You have been called in again. Several times a week, you receive the call from the school to come get Johnnie and take him home. Today it was due to a meltdown over another child choosing the book he wanted to look at. It’s always something that causes your special blessing to lose control over his emotions. In this article, I want to address the topic of bringing your child home due to chronic health issues or perhaps behavioral challenges at school making learning difficult.
A surprisingly high percentage of children today have some type of chronic health condition (opver 50%) or are diagnosed being on the autistic spectrum where learning can become a challenge. In these situations, the parents may decide it is easier to simply bring the child home than to continue to fight for the child to receive needed services.
The decision is made. What do you do next?
Before pulling the child out of school “officially,” it would be good to look up your state’s homeschool laws. States range from requiring an “umbrella” school to never having to tell anyone or test anything. Since I began homeschooling in a relaxed requirement state, I learned to never consider certain states to live in simply based on the homeschool laws. A good site to compare state laws is https://hslda.org/.
After learning the laws, the next step is to decide on curriculum. While this decision can take some time, it is recommended to allow time to “deschool” after removing a child from public school. A general guideline is one month per year in public school. This is not a period of goofing off. It is a period to adjust to being home, to find natural interests, to discover learning styles, to break free of the “rules,” and to let go with the public school expectations. Deschooling is important for both parent and child.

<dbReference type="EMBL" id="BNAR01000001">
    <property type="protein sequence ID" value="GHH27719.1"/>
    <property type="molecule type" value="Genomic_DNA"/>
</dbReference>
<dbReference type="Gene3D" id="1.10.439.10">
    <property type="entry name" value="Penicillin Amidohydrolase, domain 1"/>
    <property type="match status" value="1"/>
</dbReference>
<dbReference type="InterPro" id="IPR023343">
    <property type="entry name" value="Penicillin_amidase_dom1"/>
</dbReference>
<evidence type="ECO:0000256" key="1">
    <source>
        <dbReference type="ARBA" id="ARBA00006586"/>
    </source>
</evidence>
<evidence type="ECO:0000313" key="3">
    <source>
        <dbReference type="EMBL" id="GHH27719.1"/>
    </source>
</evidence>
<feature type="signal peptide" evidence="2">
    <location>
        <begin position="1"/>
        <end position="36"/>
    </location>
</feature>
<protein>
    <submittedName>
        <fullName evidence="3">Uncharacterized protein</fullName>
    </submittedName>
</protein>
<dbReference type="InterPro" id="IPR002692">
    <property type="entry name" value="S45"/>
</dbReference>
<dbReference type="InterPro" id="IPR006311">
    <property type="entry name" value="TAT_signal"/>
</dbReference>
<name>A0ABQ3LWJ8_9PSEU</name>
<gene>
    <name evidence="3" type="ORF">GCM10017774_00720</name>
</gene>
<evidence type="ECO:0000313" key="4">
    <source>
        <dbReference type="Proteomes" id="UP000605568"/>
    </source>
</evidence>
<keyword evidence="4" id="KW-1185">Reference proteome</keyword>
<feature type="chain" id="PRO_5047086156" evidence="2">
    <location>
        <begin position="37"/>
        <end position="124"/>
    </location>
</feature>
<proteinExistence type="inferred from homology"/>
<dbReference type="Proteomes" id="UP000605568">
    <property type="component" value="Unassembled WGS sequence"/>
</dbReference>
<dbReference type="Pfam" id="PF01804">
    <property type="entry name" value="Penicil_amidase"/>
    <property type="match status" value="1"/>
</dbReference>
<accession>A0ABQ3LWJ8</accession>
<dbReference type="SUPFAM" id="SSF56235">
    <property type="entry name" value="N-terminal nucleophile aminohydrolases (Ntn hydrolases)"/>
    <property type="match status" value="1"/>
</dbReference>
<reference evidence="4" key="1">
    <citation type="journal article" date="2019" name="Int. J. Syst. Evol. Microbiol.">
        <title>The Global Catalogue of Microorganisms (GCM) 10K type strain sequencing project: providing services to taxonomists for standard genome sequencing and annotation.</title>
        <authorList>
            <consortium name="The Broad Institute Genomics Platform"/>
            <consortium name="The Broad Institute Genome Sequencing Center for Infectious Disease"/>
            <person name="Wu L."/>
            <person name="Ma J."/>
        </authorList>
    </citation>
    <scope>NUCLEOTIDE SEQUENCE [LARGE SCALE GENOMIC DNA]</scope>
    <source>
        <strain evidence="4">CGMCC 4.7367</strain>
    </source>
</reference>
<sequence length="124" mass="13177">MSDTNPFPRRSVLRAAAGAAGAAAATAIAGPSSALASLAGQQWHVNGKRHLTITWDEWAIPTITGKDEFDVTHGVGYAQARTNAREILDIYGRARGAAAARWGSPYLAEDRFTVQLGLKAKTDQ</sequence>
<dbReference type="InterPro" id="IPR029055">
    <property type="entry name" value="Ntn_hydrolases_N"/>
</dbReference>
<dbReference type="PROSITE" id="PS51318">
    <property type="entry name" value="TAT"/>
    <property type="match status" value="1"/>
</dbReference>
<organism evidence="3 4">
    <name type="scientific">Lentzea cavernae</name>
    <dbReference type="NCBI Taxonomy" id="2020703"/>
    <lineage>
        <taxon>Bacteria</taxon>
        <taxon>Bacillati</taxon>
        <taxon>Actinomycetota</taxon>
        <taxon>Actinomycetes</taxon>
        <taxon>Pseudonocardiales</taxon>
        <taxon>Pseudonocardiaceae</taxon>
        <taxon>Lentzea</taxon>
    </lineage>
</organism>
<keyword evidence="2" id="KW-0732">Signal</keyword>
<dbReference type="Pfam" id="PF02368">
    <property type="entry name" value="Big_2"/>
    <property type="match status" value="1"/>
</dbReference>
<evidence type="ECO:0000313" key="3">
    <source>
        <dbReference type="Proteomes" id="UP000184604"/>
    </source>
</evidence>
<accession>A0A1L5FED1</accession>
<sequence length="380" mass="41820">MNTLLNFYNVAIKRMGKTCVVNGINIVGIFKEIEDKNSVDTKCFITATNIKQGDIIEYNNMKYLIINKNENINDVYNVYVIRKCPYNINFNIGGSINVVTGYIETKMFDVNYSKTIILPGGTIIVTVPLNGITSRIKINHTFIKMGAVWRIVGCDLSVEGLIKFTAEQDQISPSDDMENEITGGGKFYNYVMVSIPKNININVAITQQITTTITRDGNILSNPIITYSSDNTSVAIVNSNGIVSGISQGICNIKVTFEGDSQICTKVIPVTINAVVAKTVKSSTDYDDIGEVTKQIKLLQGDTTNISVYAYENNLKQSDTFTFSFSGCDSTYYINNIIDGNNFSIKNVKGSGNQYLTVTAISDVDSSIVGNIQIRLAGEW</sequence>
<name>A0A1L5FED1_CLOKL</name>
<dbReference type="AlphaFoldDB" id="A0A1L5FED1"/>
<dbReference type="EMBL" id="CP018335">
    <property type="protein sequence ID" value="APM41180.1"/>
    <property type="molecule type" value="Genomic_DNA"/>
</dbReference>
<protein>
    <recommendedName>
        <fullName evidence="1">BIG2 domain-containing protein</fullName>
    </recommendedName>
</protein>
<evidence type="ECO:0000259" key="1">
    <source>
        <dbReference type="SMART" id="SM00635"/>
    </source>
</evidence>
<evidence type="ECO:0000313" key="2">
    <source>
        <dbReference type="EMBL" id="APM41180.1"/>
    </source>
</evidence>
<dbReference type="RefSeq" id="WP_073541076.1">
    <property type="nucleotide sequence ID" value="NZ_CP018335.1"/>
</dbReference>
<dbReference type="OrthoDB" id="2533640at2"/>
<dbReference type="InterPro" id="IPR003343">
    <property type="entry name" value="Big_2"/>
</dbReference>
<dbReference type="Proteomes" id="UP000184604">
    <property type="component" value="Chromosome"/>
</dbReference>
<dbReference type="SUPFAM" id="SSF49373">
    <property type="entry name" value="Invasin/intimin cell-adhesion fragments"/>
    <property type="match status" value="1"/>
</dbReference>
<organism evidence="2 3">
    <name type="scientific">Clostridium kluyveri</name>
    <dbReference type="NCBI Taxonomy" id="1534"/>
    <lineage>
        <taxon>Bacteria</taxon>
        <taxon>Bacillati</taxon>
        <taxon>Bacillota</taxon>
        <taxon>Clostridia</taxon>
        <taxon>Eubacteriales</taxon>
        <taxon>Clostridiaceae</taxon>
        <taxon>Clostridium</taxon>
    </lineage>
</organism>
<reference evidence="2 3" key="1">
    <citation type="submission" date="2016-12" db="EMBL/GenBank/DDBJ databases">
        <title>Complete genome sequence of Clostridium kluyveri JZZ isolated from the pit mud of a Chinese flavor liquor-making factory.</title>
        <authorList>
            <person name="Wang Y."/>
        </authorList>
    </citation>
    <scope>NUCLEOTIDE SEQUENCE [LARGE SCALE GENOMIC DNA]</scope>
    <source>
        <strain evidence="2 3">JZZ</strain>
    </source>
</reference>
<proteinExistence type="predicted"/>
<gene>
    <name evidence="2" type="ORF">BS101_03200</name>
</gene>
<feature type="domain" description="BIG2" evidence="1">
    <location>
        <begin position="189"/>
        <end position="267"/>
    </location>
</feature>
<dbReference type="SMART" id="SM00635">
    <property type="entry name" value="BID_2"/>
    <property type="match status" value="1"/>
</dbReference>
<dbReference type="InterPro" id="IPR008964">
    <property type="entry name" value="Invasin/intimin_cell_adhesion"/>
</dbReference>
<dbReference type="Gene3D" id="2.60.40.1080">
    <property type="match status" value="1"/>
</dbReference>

While you are learning what your child’s learning style is, you can examine curriculum that teach using this method. You can examine programs that allow your child to explore their natural interests/skills. You can also use this time to reach out to the area homeschoolers and find out what resources are available. What you do not do is worry about your child falling behind. They were already having challenges in the public school. I can guarantee that being home and deschooling will not harm them in any way. It’s part of the healing and learning.
When dealing with a chronic health issue or other challenge, it’s important to set up a schedule. Remember, schedules are guidelines to help you keep moving efficiently, but they are not to become shackles to make you feel your life is no longer your own.
During this deschooling time, I would also examine recommended dietary plans that could benefit your child’s condition. You may use this time to research area resources that can be a support for your child/family. And, don’t forget to play and learn who your child is in a whole new way.
After deschooling, purchasing curriculum, finding local resources, and adjusting your schedule, some parents take time to set up a school room. This is wonderful if you have the space. Just realize that homeschooling can be done at the kitchen table or the living room couch. As you adjust your own thinking, learn to look at homeschool, not as much as school at home, but as a lifestyle. You have plenty of time to assess the current status of your child and help him move forward to where he needs to be.
Returning home to start a new lifestyle of learning takes time to adjust and adapt. Give yourself that time, along with your child. Pray for God’s guidance each step of the way. Don’t allow yourself to become bogged down on what others expect. You made this step for your child. God will bless your effort.
If you would like some professional guidance during this time, feel free to contact me at firstname.lastname@example.org.